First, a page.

The Avenger
10/26/2010
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How do the children of Holocaust survivors inherit their parents’ trauma?

In Marsha Lee Sheiness’ new play, “Second Hand Smoke,” based on the novel by Thane Rosenbaum, a rage-filled ex-Nazi hunter, Duncan Katz, battles to overcome his parents’ horrific legacy as he journeys from New York to Poland to meet the brother he never knew. Dylan McDermott, star of TV’s “The Practice” and “Dark Blue,” leads a dozen member cast under the direction of Robert Kalfin in a staged reading Monday night at the JCC in Manhattan.

When “Second Hand Smoke” was published in 1999, it was hailed by Sanford Pinsker of the Wall Street Journal as “superb, if deeply disturbing writing … a portrait of a man at war with the ghosts of the Holocaust and himself.” The novel became part of an emerging genre of second-generation Holocaust literature, which included works by the German short story writer Katja Berens, Israeli playwright Joshua Sobol and American graphic novelist Art Spiegelman.

Rosenbaum teaches human rights at Fordham University Law School and, in addition to his fiction and non-fiction writing, is a prolific journalist, with major articles in this newspaper and in many other national publications.

McDermott told The Jewish Week that Duncan is a “brutal character who is obsessed, single-minded and haunted with violence, sorrow and hurt. He’s searching for the perpetrator both on the outside and on the inside. He’s such a complete character, deeply scarred and traumatized. There’s so much meat on the bone.” McDermott hopes that the audience will feel “rattled, shaken and devastated” at the end of the evening.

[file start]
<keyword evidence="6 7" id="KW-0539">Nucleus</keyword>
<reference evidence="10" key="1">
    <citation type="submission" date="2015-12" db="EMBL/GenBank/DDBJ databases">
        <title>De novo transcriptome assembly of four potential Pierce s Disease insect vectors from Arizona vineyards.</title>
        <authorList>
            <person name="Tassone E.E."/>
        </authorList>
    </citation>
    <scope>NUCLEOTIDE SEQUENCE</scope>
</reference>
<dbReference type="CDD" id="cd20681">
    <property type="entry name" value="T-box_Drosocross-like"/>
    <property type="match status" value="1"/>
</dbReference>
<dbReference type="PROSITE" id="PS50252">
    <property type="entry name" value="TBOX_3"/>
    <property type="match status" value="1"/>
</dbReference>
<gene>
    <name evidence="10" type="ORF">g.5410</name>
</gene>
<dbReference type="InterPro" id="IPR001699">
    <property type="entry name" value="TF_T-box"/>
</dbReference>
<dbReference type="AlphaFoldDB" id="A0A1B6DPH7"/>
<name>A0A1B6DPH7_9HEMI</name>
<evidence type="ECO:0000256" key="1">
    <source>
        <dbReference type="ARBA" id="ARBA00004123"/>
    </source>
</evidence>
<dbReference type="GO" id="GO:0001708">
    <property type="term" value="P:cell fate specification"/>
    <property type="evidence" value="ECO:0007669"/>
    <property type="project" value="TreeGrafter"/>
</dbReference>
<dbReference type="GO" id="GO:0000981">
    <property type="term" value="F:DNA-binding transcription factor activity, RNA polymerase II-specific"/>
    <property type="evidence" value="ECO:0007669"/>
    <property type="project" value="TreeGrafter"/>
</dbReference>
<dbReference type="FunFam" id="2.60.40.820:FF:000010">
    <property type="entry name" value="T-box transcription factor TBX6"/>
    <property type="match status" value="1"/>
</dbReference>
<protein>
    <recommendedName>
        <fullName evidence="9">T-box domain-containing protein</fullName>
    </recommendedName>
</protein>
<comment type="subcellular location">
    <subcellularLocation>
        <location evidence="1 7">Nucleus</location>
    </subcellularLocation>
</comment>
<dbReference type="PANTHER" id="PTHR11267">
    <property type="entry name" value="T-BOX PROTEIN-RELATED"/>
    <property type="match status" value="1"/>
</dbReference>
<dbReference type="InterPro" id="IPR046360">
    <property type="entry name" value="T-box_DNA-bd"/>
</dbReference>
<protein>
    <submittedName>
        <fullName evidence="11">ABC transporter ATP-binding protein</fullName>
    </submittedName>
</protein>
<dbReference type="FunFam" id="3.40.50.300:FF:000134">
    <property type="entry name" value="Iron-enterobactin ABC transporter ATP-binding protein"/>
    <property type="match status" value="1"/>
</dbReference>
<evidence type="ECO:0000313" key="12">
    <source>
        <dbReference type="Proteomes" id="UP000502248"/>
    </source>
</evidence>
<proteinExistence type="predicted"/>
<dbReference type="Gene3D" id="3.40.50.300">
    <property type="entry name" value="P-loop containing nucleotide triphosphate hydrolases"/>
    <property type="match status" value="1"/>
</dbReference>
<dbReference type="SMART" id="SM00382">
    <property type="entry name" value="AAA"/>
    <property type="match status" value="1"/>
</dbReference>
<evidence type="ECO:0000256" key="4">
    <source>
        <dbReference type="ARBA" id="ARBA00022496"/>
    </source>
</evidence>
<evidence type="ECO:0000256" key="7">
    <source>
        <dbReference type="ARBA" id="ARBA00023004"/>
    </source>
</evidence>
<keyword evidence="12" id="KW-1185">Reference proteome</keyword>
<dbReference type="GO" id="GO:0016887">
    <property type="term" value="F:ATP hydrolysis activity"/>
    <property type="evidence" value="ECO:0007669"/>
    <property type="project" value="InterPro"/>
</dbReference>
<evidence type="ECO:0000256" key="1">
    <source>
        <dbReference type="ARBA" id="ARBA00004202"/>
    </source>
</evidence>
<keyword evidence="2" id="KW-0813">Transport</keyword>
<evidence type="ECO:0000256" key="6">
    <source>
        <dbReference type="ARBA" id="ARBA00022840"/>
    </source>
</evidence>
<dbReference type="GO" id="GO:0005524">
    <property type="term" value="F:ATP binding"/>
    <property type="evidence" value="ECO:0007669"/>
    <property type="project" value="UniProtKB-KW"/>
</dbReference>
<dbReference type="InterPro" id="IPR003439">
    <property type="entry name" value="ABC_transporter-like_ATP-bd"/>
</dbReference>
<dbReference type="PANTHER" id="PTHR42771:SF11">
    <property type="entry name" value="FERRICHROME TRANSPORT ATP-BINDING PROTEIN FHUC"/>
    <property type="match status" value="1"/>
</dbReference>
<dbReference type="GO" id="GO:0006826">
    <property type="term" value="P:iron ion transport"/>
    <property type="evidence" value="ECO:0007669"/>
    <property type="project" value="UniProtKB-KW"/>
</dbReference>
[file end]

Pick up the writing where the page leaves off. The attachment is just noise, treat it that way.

Sheiness has written more than a dozen plays, but is best known for “Monkey Monkey Bottle of Beer, How Many Monkeys Have We Here?” a 1975 drama about five mothers of mentally disabled children who have entered their offspring into a medical experiment in an attempt to increase their intelligence.

In Rosenbaum’s novel, Sheiness noted that she was especially drawn to the character of Mila (Marilyn Chris), Duncan’s hard-as-nails mother in Miami Beach who raises him to avenge the Holocaust, and who, in Sheiness’ words, “could not afford love, because love is death.”

The playwright praised McDermott as the perfect actor for the role of Duncan. “Dylan brings all the energy and intensity that Thane intended the character to be, as well as the heart that he finds at the end.” The trauma of the Holocaust, she said, will continue “as long as there’s one person left who has a story or attitude to tell.”

 

“Second Hand Smoke” will be performed on Monday, Nov. 1 at 7 p.m. at the JCC in Manhattan, 334 Amsterdam Ave. at 76th Street. For tickets, $10, call the box office at (646) 505-5708.

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